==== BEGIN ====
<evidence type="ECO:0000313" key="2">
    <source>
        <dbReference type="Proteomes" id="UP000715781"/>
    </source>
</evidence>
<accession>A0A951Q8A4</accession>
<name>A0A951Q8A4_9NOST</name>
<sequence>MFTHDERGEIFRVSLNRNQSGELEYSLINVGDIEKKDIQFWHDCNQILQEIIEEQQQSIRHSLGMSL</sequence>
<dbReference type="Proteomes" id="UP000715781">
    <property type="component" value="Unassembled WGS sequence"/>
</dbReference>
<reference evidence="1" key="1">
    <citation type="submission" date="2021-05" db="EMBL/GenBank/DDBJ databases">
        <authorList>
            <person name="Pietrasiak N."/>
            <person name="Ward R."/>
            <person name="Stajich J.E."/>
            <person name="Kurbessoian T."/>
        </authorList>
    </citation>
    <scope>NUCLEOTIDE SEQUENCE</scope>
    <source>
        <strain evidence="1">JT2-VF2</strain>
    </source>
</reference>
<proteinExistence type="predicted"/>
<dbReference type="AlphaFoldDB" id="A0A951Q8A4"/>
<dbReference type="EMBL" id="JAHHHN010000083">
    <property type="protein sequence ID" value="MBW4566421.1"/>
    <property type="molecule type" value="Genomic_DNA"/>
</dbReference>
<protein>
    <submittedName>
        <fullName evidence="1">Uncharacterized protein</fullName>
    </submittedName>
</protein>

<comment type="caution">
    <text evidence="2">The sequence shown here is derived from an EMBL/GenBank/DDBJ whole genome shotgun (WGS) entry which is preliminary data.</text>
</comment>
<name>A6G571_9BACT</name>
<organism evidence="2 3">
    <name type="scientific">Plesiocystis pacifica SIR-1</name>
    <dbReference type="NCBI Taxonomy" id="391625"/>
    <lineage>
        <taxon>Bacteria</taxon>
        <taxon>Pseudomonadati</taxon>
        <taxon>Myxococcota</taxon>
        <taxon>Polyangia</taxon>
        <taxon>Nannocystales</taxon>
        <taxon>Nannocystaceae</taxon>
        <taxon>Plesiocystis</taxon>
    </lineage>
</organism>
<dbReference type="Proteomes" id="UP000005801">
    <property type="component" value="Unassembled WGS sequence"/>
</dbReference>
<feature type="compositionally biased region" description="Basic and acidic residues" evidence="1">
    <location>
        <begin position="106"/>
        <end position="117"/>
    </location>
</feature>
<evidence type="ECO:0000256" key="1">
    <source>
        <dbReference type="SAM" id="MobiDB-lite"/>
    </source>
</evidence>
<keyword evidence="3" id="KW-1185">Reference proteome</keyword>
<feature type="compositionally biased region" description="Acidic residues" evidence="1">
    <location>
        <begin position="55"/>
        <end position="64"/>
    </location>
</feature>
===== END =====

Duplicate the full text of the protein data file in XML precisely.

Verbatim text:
<evidence type="ECO:0000313" key="2">
    <source>
        <dbReference type="Proteomes" id="UP000715781"/>
    </source>
</evidence>
<accession>A0A951Q8A4</accession>
<name>A0A951Q8A4_9NOST</name>
<sequence>MFTHDERGEIFRVSLNRNQSGELEYSLINVGDIEKKDIQFWHDCNQILQEIIEEQQQSIRHSLGMSL</sequence>
<dbReference type="Proteomes" id="UP000715781">
    <property type="component" value="Unassembled WGS sequence"/>
</dbReference>
<reference evidence="1" key="1">
    <citation type="submission" date="2021-05" db="EMBL/GenBank/DDBJ databases">
        <authorList>
            <person name="Pietrasiak N."/>
            <person name="Ward R."/>
            <person name="Stajich J.E."/>
            <person name="Kurbessoian T."/>
        </authorList>
    </citation>
    <scope>NUCLEOTIDE SEQUENCE</scope>
    <source>
        <strain evidence="1">JT2-VF2</strain>
    </source>
</reference>
<proteinExistence type="predicted"/>
<dbReference type="AlphaFoldDB" id="A0A951Q8A4"/>
<dbReference type="EMBL" id="JAHHHN010000083">
    <property type="protein sequence ID" value="MBW4566421.1"/>
    <property type="molecule type" value="Genomic_DNA"/>
</dbReference>
<protein>
    <submittedName>
        <fullName evidence="1">Uncharacterized protein</fullName>
    </submittedName>
</protein>

<comment type="caution">
    <text evidence="2">The sequence shown here is derived from an EMBL/GenBank/DDBJ whole genome shotgun (WGS) entry which is preliminary data.</text>
</comment>
<name>A6G571_9BACT</name>
<organism evidence="2 3">
    <name type="scientific">Plesiocystis pacifica SIR-1</name>
    <dbReference type="NCBI Taxonomy" id="391625"/>
    <lineage>
        <taxon>Bacteria</taxon>
        <taxon>Pseudomonadati</taxon>
        <taxon>Myxococcota</taxon>
        <taxon>Polyangia</taxon>
        <taxon>Nannocystales</taxon>
        <taxon>Nannocystaceae</taxon>
        <taxon>Plesiocystis</taxon>
    </lineage>
</organism>
<dbReference type="Proteomes" id="UP000005801">
    <property type="component" value="Unassembled WGS sequence"/>
</dbReference>
<feature type="compositionally biased region" description="Basic and acidic residues" evidence="1">
    <location>
        <begin position="106"/>
        <end position="117"/>
    </location>
</feature>
<evidence type="ECO:0000256" key="1">
    <source>
        <dbReference type="SAM" id="MobiDB-lite"/>
    </source>
</evidence>
<keyword evidence="3" id="KW-1185">Reference proteome</keyword>
<feature type="compositionally biased region" description="Acidic residues" evidence="1">
    <location>
        <begin position="55"/>
        <end position="64"/>
    </location>
</feature>